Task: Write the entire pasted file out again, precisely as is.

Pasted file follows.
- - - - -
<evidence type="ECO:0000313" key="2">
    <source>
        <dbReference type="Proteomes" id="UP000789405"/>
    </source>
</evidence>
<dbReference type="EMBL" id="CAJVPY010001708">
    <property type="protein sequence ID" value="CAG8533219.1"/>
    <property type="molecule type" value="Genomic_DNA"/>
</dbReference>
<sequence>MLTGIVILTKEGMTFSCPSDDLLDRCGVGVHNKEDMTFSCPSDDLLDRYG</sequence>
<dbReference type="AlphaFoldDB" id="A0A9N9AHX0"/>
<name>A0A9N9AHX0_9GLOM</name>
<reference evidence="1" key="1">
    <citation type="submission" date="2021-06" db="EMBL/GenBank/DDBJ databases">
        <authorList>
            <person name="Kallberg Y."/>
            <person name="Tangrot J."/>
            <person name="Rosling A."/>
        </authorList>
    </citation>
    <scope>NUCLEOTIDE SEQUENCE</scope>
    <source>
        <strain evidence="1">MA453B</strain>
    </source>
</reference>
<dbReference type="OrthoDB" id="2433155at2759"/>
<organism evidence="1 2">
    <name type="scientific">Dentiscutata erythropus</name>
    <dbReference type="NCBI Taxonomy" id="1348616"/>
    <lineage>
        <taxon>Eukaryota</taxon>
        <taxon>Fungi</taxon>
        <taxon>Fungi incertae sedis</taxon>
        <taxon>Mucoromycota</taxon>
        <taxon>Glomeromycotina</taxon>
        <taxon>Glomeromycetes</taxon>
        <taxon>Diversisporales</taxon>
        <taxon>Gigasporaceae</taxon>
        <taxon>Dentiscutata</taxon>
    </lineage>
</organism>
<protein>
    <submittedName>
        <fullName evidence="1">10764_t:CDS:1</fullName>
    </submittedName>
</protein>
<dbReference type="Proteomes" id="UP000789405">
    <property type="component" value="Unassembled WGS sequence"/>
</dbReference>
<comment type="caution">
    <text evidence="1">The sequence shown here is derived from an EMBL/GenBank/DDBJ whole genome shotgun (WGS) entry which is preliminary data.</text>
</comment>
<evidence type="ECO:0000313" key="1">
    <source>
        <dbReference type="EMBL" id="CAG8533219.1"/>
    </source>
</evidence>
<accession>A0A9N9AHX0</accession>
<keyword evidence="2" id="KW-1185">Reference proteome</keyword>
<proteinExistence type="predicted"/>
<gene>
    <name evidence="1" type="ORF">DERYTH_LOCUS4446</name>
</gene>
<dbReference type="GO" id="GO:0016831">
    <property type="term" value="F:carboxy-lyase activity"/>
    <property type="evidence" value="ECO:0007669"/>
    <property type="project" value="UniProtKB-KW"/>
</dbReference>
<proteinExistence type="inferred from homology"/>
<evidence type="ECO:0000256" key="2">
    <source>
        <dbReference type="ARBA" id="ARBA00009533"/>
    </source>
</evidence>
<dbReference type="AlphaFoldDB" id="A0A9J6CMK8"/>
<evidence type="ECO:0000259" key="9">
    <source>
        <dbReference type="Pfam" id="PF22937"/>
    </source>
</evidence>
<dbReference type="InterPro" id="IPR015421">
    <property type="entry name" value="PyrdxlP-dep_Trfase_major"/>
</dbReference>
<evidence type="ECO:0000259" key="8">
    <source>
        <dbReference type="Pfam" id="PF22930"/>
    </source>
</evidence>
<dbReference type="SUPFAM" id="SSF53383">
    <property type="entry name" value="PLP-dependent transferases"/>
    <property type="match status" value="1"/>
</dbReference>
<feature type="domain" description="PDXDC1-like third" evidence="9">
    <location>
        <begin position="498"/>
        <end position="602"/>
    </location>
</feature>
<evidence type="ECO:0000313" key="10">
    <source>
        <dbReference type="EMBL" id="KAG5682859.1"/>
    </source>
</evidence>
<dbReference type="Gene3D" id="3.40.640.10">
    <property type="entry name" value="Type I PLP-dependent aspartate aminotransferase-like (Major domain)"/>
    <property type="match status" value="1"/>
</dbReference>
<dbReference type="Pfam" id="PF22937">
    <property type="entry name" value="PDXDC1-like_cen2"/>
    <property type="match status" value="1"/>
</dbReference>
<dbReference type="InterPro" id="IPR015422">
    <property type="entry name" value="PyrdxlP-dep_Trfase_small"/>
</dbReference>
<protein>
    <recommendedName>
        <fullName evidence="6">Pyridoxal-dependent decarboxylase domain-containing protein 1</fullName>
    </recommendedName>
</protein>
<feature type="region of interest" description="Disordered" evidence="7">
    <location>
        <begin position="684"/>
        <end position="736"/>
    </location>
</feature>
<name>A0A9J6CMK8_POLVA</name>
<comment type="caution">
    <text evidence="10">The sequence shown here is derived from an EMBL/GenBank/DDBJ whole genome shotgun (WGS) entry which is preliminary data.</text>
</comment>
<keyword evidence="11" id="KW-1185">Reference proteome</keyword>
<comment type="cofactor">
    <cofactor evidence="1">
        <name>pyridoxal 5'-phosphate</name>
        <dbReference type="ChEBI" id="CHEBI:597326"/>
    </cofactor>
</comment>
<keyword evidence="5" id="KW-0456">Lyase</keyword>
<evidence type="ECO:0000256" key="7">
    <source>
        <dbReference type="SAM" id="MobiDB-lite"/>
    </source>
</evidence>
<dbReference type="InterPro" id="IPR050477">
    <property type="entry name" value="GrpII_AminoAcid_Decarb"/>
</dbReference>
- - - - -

<evidence type="ECO:0000313" key="2">
    <source>
        <dbReference type="Proteomes" id="UP000789405"/>
    </source>
</evidence>
<dbReference type="EMBL" id="CAJVPY010001708">
    <property type="protein sequence ID" value="CAG8533219.1"/>
    <property type="molecule type" value="Genomic_DNA"/>
</dbReference>
<sequence>MLTGIVILTKEGMTFSCPSDDLLDRCGVGVHNKEDMTFSCPSDDLLDRYG</sequence>
<dbReference type="AlphaFoldDB" id="A0A9N9AHX0"/>
<name>A0A9N9AHX0_9GLOM</name>
<reference evidence="1" key="1">
    <citation type="submission" date="2021-06" db="EMBL/GenBank/DDBJ databases">
        <authorList>
            <person name="Kallberg Y."/>
            <person name="Tangrot J."/>
            <person name="Rosling A."/>
        </authorList>
    </citation>
    <scope>NUCLEOTIDE SEQUENCE</scope>
    <source>
        <strain evidence="1">MA453B</strain>
    </source>
</reference>
<dbReference type="OrthoDB" id="2433155at2759"/>
<organism evidence="1 2">
    <name type="scientific">Dentiscutata erythropus</name>
    <dbReference type="NCBI Taxonomy" id="1348616"/>
    <lineage>
        <taxon>Eukaryota</taxon>
        <taxon>Fungi</taxon>
        <taxon>Fungi incertae sedis</taxon>
        <taxon>Mucoromycota</taxon>
        <taxon>Glomeromycotina</taxon>
        <taxon>Glomeromycetes</taxon>
        <taxon>Diversisporales</taxon>
        <taxon>Gigasporaceae</taxon>
        <taxon>Dentiscutata</taxon>
    </lineage>
</organism>
<protein>
    <submittedName>
        <fullName evidence="1">10764_t:CDS:1</fullName>
    </submittedName>
</protein>
<dbReference type="Proteomes" id="UP000789405">
    <property type="component" value="Unassembled WGS sequence"/>
</dbReference>
<comment type="caution">
    <text evidence="1">The sequence shown here is derived from an EMBL/GenBank/DDBJ whole genome shotgun (WGS) entry which is preliminary data.</text>
</comment>
<evidence type="ECO:0000313" key="1">
    <source>
        <dbReference type="EMBL" id="CAG8533219.1"/>
    </source>
</evidence>
<accession>A0A9N9AHX0</accession>
<keyword evidence="2" id="KW-1185">Reference proteome</keyword>
<proteinExistence type="predicted"/>
<gene>
    <name evidence="1" type="ORF">DERYTH_LOCUS4446</name>
</gene>
<dbReference type="GO" id="GO:0016831">
    <property type="term" value="F:carboxy-lyase activity"/>
    <property type="evidence" value="ECO:0007669"/>
    <property type="project" value="UniProtKB-KW"/>
</dbReference>
<proteinExistence type="inferred from homology"/>
<evidence type="ECO:0000256" key="2">
    <source>
        <dbReference type="ARBA" id="ARBA00009533"/>
    </source>
</evidence>
<dbReference type="AlphaFoldDB" id="A0A9J6CMK8"/>
<evidence type="ECO:0000259" key="9">
    <source>
        <dbReference type="Pfam" id="PF22937"/>
    </source>
</evidence>
<dbReference type="InterPro" id="IPR015421">
    <property type="entry name" value="PyrdxlP-dep_Trfase_major"/>
</dbReference>
<evidence type="ECO:0000259" key="8">
    <source>
        <dbReference type="Pfam" id="PF22930"/>
    </source>
</evidence>
<dbReference type="SUPFAM" id="SSF53383">
    <property type="entry name" value="PLP-dependent transferases"/>
    <property type="match status" value="1"/>
</dbReference>
<feature type="domain" description="PDXDC1-like third" evidence="9">
    <location>
        <begin position="498"/>
        <end position="602"/>
    </location>
</feature>
<evidence type="ECO:0000313" key="10">
    <source>
        <dbReference type="EMBL" id="KAG5682859.1"/>
    </source>
</evidence>
<dbReference type="Gene3D" id="3.40.640.10">
    <property type="entry name" value="Type I PLP-dependent aspartate aminotransferase-like (Major domain)"/>
    <property type="match status" value="1"/>
</dbReference>
<dbReference type="Pfam" id="PF22937">
    <property type="entry name" value="PDXDC1-like_cen2"/>
    <property type="match status" value="1"/>
</dbReference>
<dbReference type="InterPro" id="IPR015422">
    <property type="entry name" value="PyrdxlP-dep_Trfase_small"/>
</dbReference>
<protein>
    <recommendedName>
        <fullName evidence="6">Pyridoxal-dependent decarboxylase domain-containing protein 1</fullName>
    </recommendedName>
</protein>
<feature type="region of interest" description="Disordered" evidence="7">
    <location>
        <begin position="684"/>
        <end position="736"/>
    </location>
</feature>
<name>A0A9J6CMK8_POLVA</name>
<comment type="caution">
    <text evidence="10">The sequence shown here is derived from an EMBL/GenBank/DDBJ whole genome shotgun (WGS) entry which is preliminary data.</text>
</comment>
<keyword evidence="11" id="KW-1185">Reference proteome</keyword>
<comment type="cofactor">
    <cofactor evidence="1">
        <name>pyridoxal 5'-phosphate</name>
        <dbReference type="ChEBI" id="CHEBI:597326"/>
    </cofactor>
</comment>
<keyword evidence="5" id="KW-0456">Lyase</keyword>
<evidence type="ECO:0000256" key="7">
    <source>
        <dbReference type="SAM" id="MobiDB-lite"/>
    </source>
</evidence>
<dbReference type="InterPro" id="IPR050477">
    <property type="entry name" value="GrpII_AminoAcid_Decarb"/>
</dbReference>